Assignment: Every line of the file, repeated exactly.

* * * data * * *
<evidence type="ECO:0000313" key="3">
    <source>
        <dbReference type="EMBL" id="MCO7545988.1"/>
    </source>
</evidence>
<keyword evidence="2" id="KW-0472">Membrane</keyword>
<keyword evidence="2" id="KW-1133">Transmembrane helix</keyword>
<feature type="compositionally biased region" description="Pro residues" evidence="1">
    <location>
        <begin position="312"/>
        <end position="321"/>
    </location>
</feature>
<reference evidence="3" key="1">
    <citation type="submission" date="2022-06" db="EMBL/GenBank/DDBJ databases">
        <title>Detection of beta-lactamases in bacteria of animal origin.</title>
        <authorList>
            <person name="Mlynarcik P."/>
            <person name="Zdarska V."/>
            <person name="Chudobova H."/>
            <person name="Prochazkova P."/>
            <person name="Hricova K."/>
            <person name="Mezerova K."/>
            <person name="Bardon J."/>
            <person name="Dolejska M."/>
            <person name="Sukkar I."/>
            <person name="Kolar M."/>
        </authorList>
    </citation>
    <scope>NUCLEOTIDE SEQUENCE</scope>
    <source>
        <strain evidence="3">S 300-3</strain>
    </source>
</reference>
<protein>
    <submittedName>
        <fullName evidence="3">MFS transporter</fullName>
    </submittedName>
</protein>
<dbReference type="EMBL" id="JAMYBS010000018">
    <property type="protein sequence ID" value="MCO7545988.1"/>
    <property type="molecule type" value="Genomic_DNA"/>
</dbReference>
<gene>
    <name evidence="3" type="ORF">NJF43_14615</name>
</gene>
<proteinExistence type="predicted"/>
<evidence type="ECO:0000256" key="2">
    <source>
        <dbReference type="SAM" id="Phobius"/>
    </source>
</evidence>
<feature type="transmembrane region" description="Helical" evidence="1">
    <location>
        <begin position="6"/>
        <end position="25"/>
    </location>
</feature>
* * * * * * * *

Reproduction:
<evidence type="ECO:0000313" key="3">
    <source>
        <dbReference type="EMBL" id="MCO7545988.1"/>
    </source>
</evidence>
<keyword evidence="2" id="KW-0472">Membrane</keyword>
<keyword evidence="2" id="KW-1133">Transmembrane helix</keyword>
<feature type="compositionally biased region" description="Pro residues" evidence="1">
    <location>
        <begin position="312"/>
        <end position="321"/>
    </location>
</feature>
<reference evidence="3" key="1">
    <citation type="submission" date="2022-06" db="EMBL/GenBank/DDBJ databases">
        <title>Detection of beta-lactamases in bacteria of animal origin.</title>
        <authorList>
            <person name="Mlynarcik P."/>
            <person name="Zdarska V."/>
            <person name="Chudobova H."/>
            <person name="Prochazkova P."/>
            <person name="Hricova K."/>
            <person name="Mezerova K."/>
            <person name="Bardon J."/>
            <person name="Dolejska M."/>
            <person name="Sukkar I."/>
            <person name="Kolar M."/>
        </authorList>
    </citation>
    <scope>NUCLEOTIDE SEQUENCE</scope>
    <source>
        <strain evidence="3">S 300-3</strain>
    </source>
</reference>
<protein>
    <submittedName>
        <fullName evidence="3">MFS transporter</fullName>
    </submittedName>
</protein>
<dbReference type="EMBL" id="JAMYBS010000018">
    <property type="protein sequence ID" value="MCO7545988.1"/>
    <property type="molecule type" value="Genomic_DNA"/>
</dbReference>
<gene>
    <name evidence="3" type="ORF">NJF43_14615</name>
</gene>
<proteinExistence type="predicted"/>
<evidence type="ECO:0000256" key="2">
    <source>
        <dbReference type="SAM" id="Phobius"/>
    </source>
</evidence>
<feature type="transmembrane region" description="Helical" evidence="1">
    <location>
        <begin position="6"/>
        <end position="25"/>
    </location>
</feature>